This was actually one of the first switches I made, and I've had my set for about two years now, still going strong. I will say they're just now starting to get stained, but a bit of bleach and they'll be good as new. I throw them in with my weekly laundry to get them nice and clean. This is not the set I purchased, but I would really recommend this one on Amazon, because 20 is actually a more realistic number of pads and having two washing bags is an absolute must, because if you cram too many pads into the bag they don't get cleaned very well (learn from my mistakes). Yes, the micellar water comes in plastic, but I'm making WAY less waste than I did before and I call that a win.


Cotton Produce Bags

(~$15)

This is my most recent discovery, and I LOVE it. Again, once my "eco-glasses" were on I started to notice how many HUNDREDS of plastic fruit and veggie bags my family was going through. I would rinse and recycle them which was a huge pain in the butt, and then I just tried to grab what I could with no bag at all. But that got cumbersome/frustrating really fast. The solution that has ACTUALLY worked for me is throwing my set of reusable cotton bags (here) into the reusable bag I keep in my car for grocery shopping. My fiancé was SO nervous to use these and was worried about getting weird looks/lectured by a grumpy check-out lady, but we haven't had any negative experiences here in Italy, and it's actually started some interesting conversations at check-out. People's reactions in public have been extremely positive both here and in California. I also swear because the bags are more breathable our veggies stay fresh longer with having wet plastic pressing against them. If they get a little dirty, you can throw them in the laundry with your reusable cotton pads 😉 I highly reccomend.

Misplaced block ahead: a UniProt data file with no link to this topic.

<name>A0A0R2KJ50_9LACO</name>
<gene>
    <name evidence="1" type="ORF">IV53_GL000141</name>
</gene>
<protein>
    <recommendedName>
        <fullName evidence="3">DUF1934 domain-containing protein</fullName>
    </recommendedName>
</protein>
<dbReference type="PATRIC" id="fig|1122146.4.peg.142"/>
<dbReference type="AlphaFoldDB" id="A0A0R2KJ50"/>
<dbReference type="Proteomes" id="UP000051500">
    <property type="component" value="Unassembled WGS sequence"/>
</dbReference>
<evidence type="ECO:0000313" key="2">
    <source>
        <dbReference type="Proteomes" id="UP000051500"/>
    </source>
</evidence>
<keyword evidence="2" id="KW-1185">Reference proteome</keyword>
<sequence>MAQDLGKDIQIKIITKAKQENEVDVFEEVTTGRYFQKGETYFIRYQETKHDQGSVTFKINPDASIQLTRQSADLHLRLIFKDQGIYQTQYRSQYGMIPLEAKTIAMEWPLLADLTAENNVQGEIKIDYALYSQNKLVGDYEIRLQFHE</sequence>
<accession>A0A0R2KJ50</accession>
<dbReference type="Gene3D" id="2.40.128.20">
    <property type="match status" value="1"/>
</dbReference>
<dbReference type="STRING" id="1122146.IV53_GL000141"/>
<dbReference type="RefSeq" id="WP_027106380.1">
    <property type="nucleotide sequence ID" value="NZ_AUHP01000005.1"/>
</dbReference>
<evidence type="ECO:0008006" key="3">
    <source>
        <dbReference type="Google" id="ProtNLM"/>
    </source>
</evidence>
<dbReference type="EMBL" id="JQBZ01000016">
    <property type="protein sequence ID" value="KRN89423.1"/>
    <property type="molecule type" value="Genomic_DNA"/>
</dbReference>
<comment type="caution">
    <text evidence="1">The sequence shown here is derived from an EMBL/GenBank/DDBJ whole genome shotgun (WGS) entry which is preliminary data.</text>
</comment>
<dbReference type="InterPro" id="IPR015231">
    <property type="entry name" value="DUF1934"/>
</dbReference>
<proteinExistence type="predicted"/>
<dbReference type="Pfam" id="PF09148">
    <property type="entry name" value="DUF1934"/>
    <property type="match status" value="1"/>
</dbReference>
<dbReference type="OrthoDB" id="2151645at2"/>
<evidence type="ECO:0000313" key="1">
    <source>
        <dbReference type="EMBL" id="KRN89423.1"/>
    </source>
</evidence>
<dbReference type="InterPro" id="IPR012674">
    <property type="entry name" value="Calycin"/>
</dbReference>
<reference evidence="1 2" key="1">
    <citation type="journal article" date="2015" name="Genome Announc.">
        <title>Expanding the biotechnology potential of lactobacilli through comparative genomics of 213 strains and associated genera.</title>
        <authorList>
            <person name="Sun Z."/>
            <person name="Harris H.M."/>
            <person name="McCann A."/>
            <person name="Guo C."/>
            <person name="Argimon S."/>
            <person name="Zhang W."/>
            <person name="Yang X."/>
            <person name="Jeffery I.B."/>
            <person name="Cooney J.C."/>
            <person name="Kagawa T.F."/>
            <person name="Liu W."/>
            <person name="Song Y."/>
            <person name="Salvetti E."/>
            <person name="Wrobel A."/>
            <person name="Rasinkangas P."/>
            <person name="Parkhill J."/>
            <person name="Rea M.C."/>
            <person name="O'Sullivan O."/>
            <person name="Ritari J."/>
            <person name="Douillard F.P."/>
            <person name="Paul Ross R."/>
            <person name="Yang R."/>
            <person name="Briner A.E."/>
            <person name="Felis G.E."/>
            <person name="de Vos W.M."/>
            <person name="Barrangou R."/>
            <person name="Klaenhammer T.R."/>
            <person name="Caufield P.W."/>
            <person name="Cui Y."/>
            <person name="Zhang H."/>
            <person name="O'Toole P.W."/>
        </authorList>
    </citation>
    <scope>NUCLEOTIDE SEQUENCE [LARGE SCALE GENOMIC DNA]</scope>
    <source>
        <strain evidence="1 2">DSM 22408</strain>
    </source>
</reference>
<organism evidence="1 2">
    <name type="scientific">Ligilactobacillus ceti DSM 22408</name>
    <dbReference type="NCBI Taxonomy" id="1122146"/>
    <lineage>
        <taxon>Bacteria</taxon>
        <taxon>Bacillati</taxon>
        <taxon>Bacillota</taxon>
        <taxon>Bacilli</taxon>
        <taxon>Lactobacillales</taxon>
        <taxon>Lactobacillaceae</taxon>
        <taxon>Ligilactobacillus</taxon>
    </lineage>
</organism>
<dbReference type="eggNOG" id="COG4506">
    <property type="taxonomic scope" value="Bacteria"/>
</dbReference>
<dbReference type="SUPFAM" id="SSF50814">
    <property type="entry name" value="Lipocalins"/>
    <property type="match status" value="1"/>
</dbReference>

Safety Razors to reduce plastic trash

($20-$75)

I think I'm going to write a detailed post on safety razors next week, so I'll keep this brief. I've been using mine for about three months now and I LOVE IT. It has a learning curve, but it means no more throwing away plastic razors. I have and highly recommend the Oui the People single-blade weighted razor, but it is PRICY. Right now you can snag one with their old branding for $67.50 and I THINK if you sign up for their newsletter you can get another 10% off. I would not be surprised if this gets further reduced in the coming months, I got mine for $50 with a sale. If that just sounds like crazy money to you (I get it), you can find options on Amazon that range from $20-$50. For me, the safety razor is an investment piece I wanted to LAST for years to come, and with a bit of care the Oui the People one is just that.


PHEW. Thanks for reading. Trying to figure out how to create less trash is a LOT and pretty overwhelming, so I hope these ideas work for you, don't stress you out, and actually make your life BETTER. If you're trying, you're already doing great. One little thing at a time! If you have any questions about the products mentioned, feel free to leave a comment down below and I'll do my best to answer! :)

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Updated: Apr 23, 2020

Hi. I'm stressed out of my mind. I moved to a new country a month and a half ago and I'm currently living as a glamorous trophy-wife-- aka I'm unemployed actively searching for work while my partner graciously covers for both of us. I'm frantically trying to learn the language. I am currently lying on a second-hand couch with my jeans popped open with a crazy double chin. Like I said. Glamor.